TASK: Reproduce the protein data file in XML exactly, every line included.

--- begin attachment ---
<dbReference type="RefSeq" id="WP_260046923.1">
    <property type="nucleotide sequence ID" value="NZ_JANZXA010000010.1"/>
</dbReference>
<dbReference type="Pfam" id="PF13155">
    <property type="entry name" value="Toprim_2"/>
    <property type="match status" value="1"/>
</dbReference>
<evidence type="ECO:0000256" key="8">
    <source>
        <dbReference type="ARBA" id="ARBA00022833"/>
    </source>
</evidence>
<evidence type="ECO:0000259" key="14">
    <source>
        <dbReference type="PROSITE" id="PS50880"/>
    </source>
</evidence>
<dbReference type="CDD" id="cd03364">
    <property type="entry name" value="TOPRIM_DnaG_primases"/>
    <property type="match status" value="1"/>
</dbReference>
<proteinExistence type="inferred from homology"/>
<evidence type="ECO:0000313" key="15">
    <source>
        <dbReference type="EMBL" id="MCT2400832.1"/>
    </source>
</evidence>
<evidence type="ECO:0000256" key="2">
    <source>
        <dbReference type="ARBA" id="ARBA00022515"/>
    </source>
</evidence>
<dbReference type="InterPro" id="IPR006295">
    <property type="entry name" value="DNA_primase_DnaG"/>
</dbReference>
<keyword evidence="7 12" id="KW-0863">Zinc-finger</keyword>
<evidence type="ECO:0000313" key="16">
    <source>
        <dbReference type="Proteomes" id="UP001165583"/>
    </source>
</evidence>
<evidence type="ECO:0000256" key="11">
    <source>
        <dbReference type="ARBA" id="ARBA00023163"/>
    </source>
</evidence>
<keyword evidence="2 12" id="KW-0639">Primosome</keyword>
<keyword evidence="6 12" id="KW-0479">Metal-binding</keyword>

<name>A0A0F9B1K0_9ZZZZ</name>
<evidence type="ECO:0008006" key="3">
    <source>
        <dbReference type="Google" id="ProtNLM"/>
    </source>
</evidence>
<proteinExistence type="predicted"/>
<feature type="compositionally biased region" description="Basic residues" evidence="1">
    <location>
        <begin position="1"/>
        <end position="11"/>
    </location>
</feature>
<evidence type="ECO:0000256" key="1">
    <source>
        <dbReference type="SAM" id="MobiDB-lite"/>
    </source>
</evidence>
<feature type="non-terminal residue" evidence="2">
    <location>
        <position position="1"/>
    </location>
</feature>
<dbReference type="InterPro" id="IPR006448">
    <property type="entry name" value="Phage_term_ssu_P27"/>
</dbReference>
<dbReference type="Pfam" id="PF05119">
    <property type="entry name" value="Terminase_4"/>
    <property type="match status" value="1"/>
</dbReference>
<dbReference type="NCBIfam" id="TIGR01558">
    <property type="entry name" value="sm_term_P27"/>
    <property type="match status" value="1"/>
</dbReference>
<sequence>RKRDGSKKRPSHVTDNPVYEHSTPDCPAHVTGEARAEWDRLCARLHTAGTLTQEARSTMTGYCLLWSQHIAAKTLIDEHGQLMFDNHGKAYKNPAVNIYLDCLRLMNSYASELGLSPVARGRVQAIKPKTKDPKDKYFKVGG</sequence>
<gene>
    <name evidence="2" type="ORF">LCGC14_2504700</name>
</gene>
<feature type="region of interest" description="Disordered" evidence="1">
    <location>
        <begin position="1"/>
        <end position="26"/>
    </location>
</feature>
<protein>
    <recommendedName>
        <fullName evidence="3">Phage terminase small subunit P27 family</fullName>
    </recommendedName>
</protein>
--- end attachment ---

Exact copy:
<dbReference type="RefSeq" id="WP_260046923.1">
    <property type="nucleotide sequence ID" value="NZ_JANZXA010000010.1"/>
</dbReference>
<dbReference type="Pfam" id="PF13155">
    <property type="entry name" value="Toprim_2"/>
    <property type="match status" value="1"/>
</dbReference>
<evidence type="ECO:0000256" key="8">
    <source>
        <dbReference type="ARBA" id="ARBA00022833"/>
    </source>
</evidence>
<evidence type="ECO:0000259" key="14">
    <source>
        <dbReference type="PROSITE" id="PS50880"/>
    </source>
</evidence>
<dbReference type="CDD" id="cd03364">
    <property type="entry name" value="TOPRIM_DnaG_primases"/>
    <property type="match status" value="1"/>
</dbReference>
<proteinExistence type="inferred from homology"/>
<evidence type="ECO:0000313" key="15">
    <source>
        <dbReference type="EMBL" id="MCT2400832.1"/>
    </source>
</evidence>
<evidence type="ECO:0000256" key="2">
    <source>
        <dbReference type="ARBA" id="ARBA00022515"/>
    </source>
</evidence>
<dbReference type="InterPro" id="IPR006295">
    <property type="entry name" value="DNA_primase_DnaG"/>
</dbReference>
<keyword evidence="7 12" id="KW-0863">Zinc-finger</keyword>
<evidence type="ECO:0000313" key="16">
    <source>
        <dbReference type="Proteomes" id="UP001165583"/>
    </source>
</evidence>
<evidence type="ECO:0000256" key="11">
    <source>
        <dbReference type="ARBA" id="ARBA00023163"/>
    </source>
</evidence>
<keyword evidence="2 12" id="KW-0639">Primosome</keyword>
<keyword evidence="6 12" id="KW-0479">Metal-binding</keyword>

<name>A0A0F9B1K0_9ZZZZ</name>
<evidence type="ECO:0008006" key="3">
    <source>
        <dbReference type="Google" id="ProtNLM"/>
    </source>
</evidence>
<proteinExistence type="predicted"/>
<feature type="compositionally biased region" description="Basic residues" evidence="1">
    <location>
        <begin position="1"/>
        <end position="11"/>
    </location>
</feature>
<evidence type="ECO:0000256" key="1">
    <source>
        <dbReference type="SAM" id="MobiDB-lite"/>
    </source>
</evidence>
<feature type="non-terminal residue" evidence="2">
    <location>
        <position position="1"/>
    </location>
</feature>
<dbReference type="InterPro" id="IPR006448">
    <property type="entry name" value="Phage_term_ssu_P27"/>
</dbReference>
<dbReference type="Pfam" id="PF05119">
    <property type="entry name" value="Terminase_4"/>
    <property type="match status" value="1"/>
</dbReference>
<dbReference type="NCBIfam" id="TIGR01558">
    <property type="entry name" value="sm_term_P27"/>
    <property type="match status" value="1"/>
</dbReference>
<sequence>RKRDGSKKRPSHVTDNPVYEHSTPDCPAHVTGEARAEWDRLCARLHTAGTLTQEARSTMTGYCLLWSQHIAAKTLIDEHGQLMFDNHGKAYKNPAVNIYLDCLRLMNSYASELGLSPVARGRVQAIKPKTKDPKDKYFKVGG</sequence>
<gene>
    <name evidence="2" type="ORF">LCGC14_2504700</name>
</gene>
<feature type="region of interest" description="Disordered" evidence="1">
    <location>
        <begin position="1"/>
        <end position="26"/>
    </location>
</feature>
<protein>
    <recommendedName>
        <fullName evidence="3">Phage terminase small subunit P27 family</fullName>
    </recommendedName>
</protein>